Also see Richard's review of Macbeth
Kenneth Lonergan’s Lobby Hero, which has opened a short run in the Emerson Studio space at the Repertory Theater of St. Louis, wraps a universal dilemma in a gritty, localized package. The four characters speak the language of twenty-first century slackers, bullies and boosters, but the problem they articulate is older than Sophocles: how does one justly behave when the law comes into conflict with personal loyalties?
Set in the lobby of a seedy Manhattan high-rise, Lobby Hero covers four consecutive nights in the lives of Jeff, a well-meaning but bumbling security guard, William; his optimistically entrepreneurial but troubled supervisor; and two cops, the beefy and violent Bill and his hopelessly naďve rookie sidekick, Dawn.
Jeff, brought deftly to life by Jim Butz, is the kind of kid you want to wrap up one minute and rap on the knuckles the next. As he pieces out his backstory – abusive father, drug problems, bad conduct discharge – he comes into focus as a good-hearted but clueless slacker, hoping for a better life but struggling to find the emotional strength to move toward it.
William, on the other hand, is driven almost to the point of mania to improve himself and rise within the structure of the corporation, and is commendably willing to help Jeff to do the same. In the first scene, he preaches the gospel according to Norman Vincent Peale: dress for success, always be positive, and make truthfulness your mantra. Unfortunately, his brother has been arrested for a very serious crime, and he has been pressured into providing a false alibi. Certainly this is a stressful position, but not so stressful as to justify Rashaad Ernesto Greene’s consistently over-the-top interpretation of the role.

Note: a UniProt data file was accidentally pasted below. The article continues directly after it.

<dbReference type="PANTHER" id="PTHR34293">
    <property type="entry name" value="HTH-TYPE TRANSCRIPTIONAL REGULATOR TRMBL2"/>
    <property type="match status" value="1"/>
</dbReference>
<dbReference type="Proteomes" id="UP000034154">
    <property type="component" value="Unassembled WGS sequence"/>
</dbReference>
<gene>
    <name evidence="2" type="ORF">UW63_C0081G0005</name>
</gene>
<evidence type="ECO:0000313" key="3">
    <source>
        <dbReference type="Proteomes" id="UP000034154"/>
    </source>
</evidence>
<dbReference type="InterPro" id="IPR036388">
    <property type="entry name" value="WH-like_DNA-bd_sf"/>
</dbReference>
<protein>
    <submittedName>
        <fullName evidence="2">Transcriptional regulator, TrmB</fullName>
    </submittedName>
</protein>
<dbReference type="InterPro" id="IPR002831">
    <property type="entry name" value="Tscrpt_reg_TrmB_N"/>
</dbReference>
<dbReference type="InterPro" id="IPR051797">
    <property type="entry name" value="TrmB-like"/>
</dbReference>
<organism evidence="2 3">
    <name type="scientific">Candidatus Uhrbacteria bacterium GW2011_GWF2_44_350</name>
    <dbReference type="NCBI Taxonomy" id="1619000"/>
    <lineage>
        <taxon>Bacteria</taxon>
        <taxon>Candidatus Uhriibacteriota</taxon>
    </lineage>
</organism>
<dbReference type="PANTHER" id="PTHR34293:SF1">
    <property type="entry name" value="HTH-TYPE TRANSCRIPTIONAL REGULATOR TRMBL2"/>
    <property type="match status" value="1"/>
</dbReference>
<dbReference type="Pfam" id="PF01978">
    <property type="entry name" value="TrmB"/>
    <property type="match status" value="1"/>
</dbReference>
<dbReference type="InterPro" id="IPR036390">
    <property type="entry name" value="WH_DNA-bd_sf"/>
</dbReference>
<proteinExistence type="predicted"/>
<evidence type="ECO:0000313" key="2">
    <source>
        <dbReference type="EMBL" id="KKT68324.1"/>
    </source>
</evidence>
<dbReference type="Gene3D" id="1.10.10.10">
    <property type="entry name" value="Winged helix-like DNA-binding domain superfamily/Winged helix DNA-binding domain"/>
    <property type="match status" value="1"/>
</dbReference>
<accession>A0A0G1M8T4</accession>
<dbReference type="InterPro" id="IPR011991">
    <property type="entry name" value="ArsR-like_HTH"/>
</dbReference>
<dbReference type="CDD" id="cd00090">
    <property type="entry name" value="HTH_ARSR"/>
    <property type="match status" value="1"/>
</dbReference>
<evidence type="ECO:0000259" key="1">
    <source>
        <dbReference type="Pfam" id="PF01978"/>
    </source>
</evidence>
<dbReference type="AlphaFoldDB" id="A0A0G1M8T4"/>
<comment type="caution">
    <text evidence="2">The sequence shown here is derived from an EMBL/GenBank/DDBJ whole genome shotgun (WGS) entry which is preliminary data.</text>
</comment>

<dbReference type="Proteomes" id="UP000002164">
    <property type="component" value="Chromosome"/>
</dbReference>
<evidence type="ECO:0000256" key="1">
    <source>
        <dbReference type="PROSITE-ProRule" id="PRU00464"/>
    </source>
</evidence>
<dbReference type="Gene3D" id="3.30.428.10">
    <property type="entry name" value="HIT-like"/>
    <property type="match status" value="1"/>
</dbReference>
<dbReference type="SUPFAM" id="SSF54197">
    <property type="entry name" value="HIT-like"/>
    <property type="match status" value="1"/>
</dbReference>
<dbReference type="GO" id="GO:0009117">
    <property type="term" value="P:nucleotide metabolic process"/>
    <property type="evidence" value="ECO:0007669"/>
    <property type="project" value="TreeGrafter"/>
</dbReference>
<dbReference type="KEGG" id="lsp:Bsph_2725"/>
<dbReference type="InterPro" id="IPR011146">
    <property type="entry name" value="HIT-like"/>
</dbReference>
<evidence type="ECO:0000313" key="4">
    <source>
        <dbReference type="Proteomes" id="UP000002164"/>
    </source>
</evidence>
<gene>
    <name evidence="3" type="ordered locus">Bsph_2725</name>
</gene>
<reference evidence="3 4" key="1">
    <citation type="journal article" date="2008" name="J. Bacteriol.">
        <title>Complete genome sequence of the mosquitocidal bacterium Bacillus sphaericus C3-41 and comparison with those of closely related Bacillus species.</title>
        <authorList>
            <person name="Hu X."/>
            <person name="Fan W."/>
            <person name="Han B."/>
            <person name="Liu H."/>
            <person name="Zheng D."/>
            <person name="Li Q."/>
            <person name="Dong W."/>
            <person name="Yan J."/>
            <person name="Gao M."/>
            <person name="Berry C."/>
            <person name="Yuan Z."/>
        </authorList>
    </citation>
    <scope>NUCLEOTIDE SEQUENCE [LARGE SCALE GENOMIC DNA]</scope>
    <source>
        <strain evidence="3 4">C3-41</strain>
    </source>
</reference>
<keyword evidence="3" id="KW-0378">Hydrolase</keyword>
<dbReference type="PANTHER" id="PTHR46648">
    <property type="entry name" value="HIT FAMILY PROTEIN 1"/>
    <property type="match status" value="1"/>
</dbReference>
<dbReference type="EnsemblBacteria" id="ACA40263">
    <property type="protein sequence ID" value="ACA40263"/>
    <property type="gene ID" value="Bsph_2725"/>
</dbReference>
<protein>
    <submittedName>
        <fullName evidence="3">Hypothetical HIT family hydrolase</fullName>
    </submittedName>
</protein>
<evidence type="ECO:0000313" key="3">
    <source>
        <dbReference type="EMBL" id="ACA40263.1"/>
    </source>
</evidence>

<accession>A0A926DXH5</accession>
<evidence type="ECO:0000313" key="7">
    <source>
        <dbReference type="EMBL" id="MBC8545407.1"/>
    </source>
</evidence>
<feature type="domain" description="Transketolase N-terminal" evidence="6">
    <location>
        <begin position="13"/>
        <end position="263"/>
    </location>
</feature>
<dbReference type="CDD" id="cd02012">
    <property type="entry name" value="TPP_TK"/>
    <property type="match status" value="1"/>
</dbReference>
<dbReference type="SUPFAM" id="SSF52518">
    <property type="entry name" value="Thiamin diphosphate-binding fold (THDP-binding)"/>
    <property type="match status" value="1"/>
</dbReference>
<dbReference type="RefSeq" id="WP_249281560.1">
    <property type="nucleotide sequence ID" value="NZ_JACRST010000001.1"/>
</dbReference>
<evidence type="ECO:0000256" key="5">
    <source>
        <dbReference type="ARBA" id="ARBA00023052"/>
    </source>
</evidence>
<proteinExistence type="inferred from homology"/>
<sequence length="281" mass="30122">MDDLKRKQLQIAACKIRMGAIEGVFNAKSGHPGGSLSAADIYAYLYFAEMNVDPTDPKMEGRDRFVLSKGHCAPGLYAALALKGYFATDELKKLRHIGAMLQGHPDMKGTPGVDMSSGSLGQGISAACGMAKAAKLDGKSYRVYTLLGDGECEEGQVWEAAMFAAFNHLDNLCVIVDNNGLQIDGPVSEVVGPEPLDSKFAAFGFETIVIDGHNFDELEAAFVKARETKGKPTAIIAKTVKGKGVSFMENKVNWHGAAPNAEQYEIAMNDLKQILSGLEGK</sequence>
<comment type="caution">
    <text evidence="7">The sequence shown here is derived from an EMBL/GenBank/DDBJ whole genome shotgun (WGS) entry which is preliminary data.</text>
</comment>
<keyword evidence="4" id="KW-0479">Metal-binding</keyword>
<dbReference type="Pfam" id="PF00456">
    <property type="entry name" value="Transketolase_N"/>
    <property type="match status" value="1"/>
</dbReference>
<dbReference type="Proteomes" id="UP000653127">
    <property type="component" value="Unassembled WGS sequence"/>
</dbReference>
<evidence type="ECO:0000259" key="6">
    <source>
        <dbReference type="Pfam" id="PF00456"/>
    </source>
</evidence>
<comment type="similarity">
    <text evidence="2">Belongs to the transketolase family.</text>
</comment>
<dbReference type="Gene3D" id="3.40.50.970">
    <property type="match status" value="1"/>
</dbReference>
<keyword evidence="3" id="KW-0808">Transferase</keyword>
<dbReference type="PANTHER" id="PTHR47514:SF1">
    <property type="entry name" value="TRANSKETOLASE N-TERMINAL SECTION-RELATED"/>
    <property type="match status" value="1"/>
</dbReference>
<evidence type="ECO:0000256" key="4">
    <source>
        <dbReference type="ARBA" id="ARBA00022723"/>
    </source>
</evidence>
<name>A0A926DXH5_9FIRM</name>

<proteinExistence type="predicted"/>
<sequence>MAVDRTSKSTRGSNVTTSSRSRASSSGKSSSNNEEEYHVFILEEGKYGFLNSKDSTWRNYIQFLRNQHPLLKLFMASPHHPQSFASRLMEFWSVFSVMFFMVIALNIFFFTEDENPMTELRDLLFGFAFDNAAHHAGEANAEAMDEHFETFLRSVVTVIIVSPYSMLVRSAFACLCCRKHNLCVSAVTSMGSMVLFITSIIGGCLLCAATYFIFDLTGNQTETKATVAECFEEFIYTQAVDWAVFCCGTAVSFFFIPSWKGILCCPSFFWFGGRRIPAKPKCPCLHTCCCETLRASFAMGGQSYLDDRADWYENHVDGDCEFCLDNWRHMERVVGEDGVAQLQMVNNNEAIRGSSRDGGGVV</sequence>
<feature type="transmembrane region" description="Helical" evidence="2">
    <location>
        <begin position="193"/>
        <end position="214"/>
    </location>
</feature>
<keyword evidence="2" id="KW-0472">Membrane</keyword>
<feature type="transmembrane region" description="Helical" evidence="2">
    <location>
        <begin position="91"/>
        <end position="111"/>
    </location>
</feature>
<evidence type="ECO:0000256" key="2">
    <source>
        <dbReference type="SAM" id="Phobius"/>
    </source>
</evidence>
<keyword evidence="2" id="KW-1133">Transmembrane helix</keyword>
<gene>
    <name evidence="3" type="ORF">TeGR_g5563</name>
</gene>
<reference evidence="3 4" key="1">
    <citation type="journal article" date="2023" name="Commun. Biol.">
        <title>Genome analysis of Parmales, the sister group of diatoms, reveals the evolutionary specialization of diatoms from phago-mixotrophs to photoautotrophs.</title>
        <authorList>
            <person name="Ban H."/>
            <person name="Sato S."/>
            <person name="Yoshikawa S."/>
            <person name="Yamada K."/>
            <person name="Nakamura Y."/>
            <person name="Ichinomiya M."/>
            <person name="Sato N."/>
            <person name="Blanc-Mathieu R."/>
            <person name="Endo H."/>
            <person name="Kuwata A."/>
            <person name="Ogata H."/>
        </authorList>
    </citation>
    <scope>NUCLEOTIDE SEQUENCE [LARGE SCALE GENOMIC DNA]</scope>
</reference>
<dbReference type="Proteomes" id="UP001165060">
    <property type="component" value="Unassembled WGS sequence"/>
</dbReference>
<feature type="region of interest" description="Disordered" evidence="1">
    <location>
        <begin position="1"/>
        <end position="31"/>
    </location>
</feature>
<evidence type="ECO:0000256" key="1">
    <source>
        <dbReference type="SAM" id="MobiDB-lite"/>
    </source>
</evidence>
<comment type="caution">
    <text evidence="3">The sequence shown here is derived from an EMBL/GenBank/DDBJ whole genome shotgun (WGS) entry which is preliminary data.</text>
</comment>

Bill, almost a stereotype of the thug-in-uniform cop made wildly popular by TV’s The Shield, is a much-commended veteran who doesn’t let the rules stand in the way of protecting the people on his beat, or in the way of collecting the perks of the job, especially sexual perks. The role is a bit one-dimensional, but Lou Sumrall fills it with an imposing physical presence – though he, too, tends to work very broadly.
Poor little Dawn is being sexually exploited by Bill, and at first willingly enough; then a chance comment by Jeff – who has conceived a crush on her after seeing her once or twice – helps her penetrate Bill’s hypocrisy. She gets her revenge through an intricate plot twist that sets up the play’s aching, two-level dilemma about our simultaneous obligations to the larger society as exemplified by laws, and to our friends and families. Tarah Flanagan inhabits this role with great sensitivity and even greater physical and vocal dexterity.
The simple but effective set, featuring some virtuosic paint work, is by Christopher Pickart, and lit unobtrusively by John Wylie. Elizabeth Eisloffel contributes the authentic-appearing costumes. Director Tom Martin is to be commended for the energetic pacing of this often-hilarious but often deadly serious play, but he needs to remind his actors that the very intimate space in which they are working makes it awfully easy to slip from intense to over the top.
Kenneth Lonergan’s Lobby Hero will run through April 10 in the Emerson Studio Theater at the Repertory Theater of St. Louis. For tickets and performance information, call 314-968-4925 or visit www.repstl.org.
Directed by Tom Martin
Jeff ... Jim Butz